Attempting to summarize Jared Kushner’s immigration plan, an article in U.S. News mischaracterized chain migration:
…[T]he plan – which is reportedly not final – aims to reconstitute the eligibility criteria for legal immigrants, establishing a more merit-based system and limiting visas given to family members of U.S. residents, a practice widely known among Republicans as "chain migration" and among Democrats as "family reunification."
Wrong. Not all "visas given to family members of U.S. residents" are part of chain migration. Within the broad category of family reunification visas, there is an important distinction between visas for immediate family (spouses and minor children) and extended family (adult siblings and adult sons and daughters).
When immigration restrictionists criticize chain migration, they are criticizing only the extended family visas – which allow, for example, a U.S. citizen to sponsor his adult brother, who brings his wife, who sponsors her sister, and so on. In the case of visas for immediate family members, there is no chain – a man sponsors his wife and minor children, and that is the end of the immediate family links.
By incorrectly defining chain migration, the U.S. News article implies that Kushner and Republicans are against all types of family-based immigration. They are not. It also allows immigration advocates to hide behind a vague "family reunification" position and avoid explaining why they think chain migration is a desirable policy.
Unfortunately, U.S. News is not alone in its confusion. Here's the New York Times on the White House plan:
The proposal, senior administration officials said on Wednesday, would vastly scale back the system of family-based immigration that for decades has allowed immigrants to bring their spouses and children to live with them, the officials said.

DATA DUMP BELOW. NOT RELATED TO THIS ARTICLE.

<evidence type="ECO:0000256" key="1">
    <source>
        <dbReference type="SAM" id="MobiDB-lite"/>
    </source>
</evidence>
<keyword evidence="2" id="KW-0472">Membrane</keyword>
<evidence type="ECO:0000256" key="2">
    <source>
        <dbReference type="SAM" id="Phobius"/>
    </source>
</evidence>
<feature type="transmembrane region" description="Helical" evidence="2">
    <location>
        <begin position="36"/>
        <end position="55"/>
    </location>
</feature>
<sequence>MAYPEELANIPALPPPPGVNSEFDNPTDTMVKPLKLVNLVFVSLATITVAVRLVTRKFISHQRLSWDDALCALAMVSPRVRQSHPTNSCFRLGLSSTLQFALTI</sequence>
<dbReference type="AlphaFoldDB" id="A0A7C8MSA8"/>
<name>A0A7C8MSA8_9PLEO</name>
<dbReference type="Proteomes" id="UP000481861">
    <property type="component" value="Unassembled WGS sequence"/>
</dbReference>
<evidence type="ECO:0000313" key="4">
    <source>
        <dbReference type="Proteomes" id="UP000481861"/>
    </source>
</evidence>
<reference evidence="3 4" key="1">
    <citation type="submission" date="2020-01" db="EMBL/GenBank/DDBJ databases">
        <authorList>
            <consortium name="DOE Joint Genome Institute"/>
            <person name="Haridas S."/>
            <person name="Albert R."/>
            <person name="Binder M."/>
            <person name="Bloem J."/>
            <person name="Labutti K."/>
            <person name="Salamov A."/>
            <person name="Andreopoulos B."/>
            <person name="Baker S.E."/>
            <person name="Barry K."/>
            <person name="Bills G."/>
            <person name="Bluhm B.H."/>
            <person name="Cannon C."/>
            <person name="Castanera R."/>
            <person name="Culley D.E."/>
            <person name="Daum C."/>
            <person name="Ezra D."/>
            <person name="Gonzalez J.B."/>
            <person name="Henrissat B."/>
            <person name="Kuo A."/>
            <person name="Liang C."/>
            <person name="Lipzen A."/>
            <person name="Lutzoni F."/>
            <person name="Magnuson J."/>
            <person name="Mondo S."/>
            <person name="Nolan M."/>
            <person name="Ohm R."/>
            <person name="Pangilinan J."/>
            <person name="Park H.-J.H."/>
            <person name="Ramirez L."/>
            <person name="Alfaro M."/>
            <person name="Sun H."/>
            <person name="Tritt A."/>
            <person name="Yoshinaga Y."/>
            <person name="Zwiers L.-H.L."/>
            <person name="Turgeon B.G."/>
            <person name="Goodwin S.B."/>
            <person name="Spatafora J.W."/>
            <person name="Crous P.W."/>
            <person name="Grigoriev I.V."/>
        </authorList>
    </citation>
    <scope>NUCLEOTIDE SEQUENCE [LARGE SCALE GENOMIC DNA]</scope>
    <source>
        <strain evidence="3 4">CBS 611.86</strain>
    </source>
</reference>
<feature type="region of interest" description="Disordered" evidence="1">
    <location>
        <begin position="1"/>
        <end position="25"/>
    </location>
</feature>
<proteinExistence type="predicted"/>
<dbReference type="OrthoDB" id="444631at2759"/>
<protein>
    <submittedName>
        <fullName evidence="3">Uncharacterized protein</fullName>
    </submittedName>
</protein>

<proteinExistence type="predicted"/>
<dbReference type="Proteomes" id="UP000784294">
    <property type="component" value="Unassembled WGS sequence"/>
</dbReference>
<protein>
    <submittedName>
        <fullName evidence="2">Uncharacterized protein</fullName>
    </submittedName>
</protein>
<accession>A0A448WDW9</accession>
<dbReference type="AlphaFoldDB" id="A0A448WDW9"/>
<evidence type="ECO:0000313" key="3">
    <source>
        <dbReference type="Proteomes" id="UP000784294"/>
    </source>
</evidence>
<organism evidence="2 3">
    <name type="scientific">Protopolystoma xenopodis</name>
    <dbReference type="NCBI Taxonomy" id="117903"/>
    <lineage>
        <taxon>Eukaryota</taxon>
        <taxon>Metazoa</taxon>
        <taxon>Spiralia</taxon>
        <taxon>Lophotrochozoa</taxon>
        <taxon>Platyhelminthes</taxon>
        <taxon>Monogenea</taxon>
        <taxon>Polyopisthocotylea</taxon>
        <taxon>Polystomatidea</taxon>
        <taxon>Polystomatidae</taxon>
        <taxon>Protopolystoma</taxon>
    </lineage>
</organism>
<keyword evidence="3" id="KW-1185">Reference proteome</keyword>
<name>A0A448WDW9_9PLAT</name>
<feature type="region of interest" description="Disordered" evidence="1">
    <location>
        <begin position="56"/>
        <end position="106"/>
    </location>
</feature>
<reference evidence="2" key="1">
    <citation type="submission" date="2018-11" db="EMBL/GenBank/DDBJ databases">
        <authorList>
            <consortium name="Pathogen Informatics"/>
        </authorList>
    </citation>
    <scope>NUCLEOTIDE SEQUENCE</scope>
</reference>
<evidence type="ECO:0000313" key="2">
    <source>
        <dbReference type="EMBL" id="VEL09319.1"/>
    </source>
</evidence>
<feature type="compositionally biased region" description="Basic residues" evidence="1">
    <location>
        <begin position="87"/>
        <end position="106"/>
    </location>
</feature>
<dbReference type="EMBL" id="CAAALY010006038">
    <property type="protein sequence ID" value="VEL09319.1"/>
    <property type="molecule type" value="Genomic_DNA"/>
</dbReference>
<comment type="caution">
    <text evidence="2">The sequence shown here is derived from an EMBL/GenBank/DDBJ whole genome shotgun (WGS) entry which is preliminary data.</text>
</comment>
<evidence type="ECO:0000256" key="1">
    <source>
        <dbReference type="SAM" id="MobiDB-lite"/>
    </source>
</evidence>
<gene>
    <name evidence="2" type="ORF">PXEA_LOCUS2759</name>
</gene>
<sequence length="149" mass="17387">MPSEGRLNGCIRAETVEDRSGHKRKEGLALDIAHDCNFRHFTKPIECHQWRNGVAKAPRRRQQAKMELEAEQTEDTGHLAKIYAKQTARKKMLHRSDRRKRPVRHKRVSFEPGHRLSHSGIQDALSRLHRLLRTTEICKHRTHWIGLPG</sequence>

The implication is that the Kushner plan "would vastly scale back" immigration of spouses and minor children. It would not. I strongly suspect that the "spouses and children" segment of that passage is a comment inserted by the reporter, not something the officials said.
Here’s The Week, apparently piggybacking off the Times:
The proposal cuts back on family-based immigration, which lets immigrants bring their children and spouses to the U.S., officials said.
Writing for CNN yesterday, Jim Acosta and Abby Phillip at least correctly described the Kushner plan, but like U.S. News they do not seem to understand what chain migration is:
...[T]he proposal also is likely to preserve family unification as a principle of the legal immigration system, meaning that immigrants will likely continue to be able to sponsor other immediate family members, helping them obtain legal status in the United States. This is, of course, the very system that Trump has derided as "chain migration."
No, it's not.
These media outlets are probably not intentionally getting the story wrong. Nevertheless, it's hard to avoid the suspicion that their sloppiness is related to their personal biases. Most reporters and editors oppose the Kushner plan, so negative-sounding claims about it don't raise fact-checking alarm bells in their minds. By contrast, reporters will bend over backward to dismiss critiques of a policy they favor. Governed as they are by human nature, members of the Washington press corps acquire as much information as they need to confirm their own preconceptions – but rarely any information beyond that.